|Current translation for Benenden|
benen derived from
binne - a manger - so most likely sheep|
den derived from
daen/den-bera - a valley / woodland swine pasture|
|Place name translation provided by www.saxonhistory.co.uk|
Benenden in Kent is a quiet picturesque village with a large 'green' about 7 miles
to the west of Tenterden . The first mention of the village is in the
Domesday Monachorum of 1070, where the church is recorded as part of
the Diocese of Canterbury . Before 1066 the Domesday book records the village
as being owned by Osier, afterwards the de Benendens occupied the land.
During the 1400's Benenden church had a detached bell tower built with
stone foundations and a wooden spire.
In 1573 Queen Elizabeth I stayed in the village as the guest of Sir Thomas
Guldeford and his wife Elizabeth at Hemsted, Sir Thomas's home.
While staying there she planted a walnut tree which remained standing until
In 1718 Hemsted was sold to Admiral Sir John Norris, his grandson John Norris
came to live there with his wife Kitty Fisher. She is famed in a nursery rhyme
as the one who found Lucy Locket's pocket.
Lucy Locket lost her pocket,
Kitty Fisher found it;
But ne'er a penny was there in't
Except the binding round it.
Kitty was a milliner who worked her way round society via various bedchambers.
She settled into the role of mistress of Hemsted, and was liked by the local
folk, especially as she was generous to the poor. Unfortunately she died of
smallpox only 4 months after her marriage. Her last wish was to be buried in
the churchyard dressed in her best ballgown.
In 1860 Hemsted was rebuilt by Gaythorn Hardy who was to be known later as
Lord Cranbrook. It was bought in 1912 by Lord Rothermere who made further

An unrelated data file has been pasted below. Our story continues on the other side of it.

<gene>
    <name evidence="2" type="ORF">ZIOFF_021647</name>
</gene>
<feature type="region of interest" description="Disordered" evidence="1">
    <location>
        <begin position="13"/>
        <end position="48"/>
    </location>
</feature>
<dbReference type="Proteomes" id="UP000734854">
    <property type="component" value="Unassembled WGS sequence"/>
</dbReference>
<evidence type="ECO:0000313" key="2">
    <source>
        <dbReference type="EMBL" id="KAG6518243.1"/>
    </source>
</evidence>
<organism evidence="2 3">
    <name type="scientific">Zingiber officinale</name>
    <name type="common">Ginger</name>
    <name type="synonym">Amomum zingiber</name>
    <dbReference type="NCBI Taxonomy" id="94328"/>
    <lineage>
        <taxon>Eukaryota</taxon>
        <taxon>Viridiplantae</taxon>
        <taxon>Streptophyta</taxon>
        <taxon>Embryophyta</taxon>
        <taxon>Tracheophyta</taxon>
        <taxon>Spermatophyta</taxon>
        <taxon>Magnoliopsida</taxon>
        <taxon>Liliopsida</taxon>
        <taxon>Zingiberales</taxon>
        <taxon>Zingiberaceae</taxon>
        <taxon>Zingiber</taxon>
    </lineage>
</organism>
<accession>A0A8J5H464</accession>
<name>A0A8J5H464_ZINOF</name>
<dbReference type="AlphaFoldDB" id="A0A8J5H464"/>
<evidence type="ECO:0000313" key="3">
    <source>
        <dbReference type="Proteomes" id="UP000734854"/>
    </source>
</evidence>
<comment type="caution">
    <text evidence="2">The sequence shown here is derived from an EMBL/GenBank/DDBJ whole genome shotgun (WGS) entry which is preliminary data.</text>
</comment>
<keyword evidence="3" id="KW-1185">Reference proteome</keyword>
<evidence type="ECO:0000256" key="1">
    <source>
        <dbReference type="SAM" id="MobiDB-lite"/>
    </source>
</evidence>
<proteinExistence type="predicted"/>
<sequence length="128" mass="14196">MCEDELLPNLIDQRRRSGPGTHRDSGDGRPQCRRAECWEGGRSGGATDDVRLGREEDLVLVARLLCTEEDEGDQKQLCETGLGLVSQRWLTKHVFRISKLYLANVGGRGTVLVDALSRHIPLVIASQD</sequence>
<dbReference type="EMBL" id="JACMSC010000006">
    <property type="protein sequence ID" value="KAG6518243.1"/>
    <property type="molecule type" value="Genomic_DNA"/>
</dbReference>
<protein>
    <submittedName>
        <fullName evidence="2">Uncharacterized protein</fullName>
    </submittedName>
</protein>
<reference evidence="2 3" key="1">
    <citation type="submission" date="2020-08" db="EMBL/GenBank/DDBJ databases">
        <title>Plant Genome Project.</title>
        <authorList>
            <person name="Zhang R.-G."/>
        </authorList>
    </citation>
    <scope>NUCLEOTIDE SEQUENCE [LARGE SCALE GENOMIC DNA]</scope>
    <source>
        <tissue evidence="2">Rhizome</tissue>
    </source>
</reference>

Hemsted is now the home of the famous Benenden School, one of the top
private girls schools in the country, which was attended by Princess Ann
the Princess Royal.
In 1905 the Post Office established a Chest Hospital in the village to
provide free treatment to members of its staff suffering from tuberculosis.
After 1933 the hospital was opened to all Civil Servants, their wives and
children. The hospital was enlarged, and as TB declined, so the hospital
started to cater for a much wider range of ilnesses.
|Benenden in Kent green is very attractive with the church at one end, and provides
a pleasant afternoon on a summers sunday afternoon watching the local cricket
At the crossroads in the centre of the village drive south, and look to the
south west towards Hawkhurst with the hills rolling into the distance.
|Benenden in Kent is a small village with only a few local shops.|
The nearest shopping centres are at Tenterden about 7 miles to the west or
Cranbrook about 4 miles north. Major shopping centres are at Tunbridge Wells
and Maidstone .
The nearest trains run from Staplehurst about 8 miles to the north providing
commuter services to London.
|Benenden is shown as the red symbol on the map.|
(click on symbol to see the village page)
||(The Maids of Biddenden)||4.31 miles|
||(Christmas Cards and Union Mill)||2.79 miles|
||(The oldest Brass Weather Vane in the country)||7.41 miles|
||(300 local people beheaded)||5.99 miles|
||(Smugglers, Iron and Forests)||6.30 miles|
||(A Notorious Gang of Smugglers)||3.44 miles|
||(The Youngest Highwayman on record)||5.96 miles|
||(Charcoal for the Furnace)||6.99 miles|
||(Alfred the Great's Fort)||3.82 miles|
||(Witches stealing Holy Water)||2.39 miles|
||(Escape from the Great Plague)||2.86 miles|
||(The magnificent garden of Vita Sackville-West)||3.11 miles|
||(The Ellen Terry Museum)||5.51 miles|
||(Centre of the Broadcloth industry)||4.69 miles|
||(Park your Airship here ?)||6.56 miles|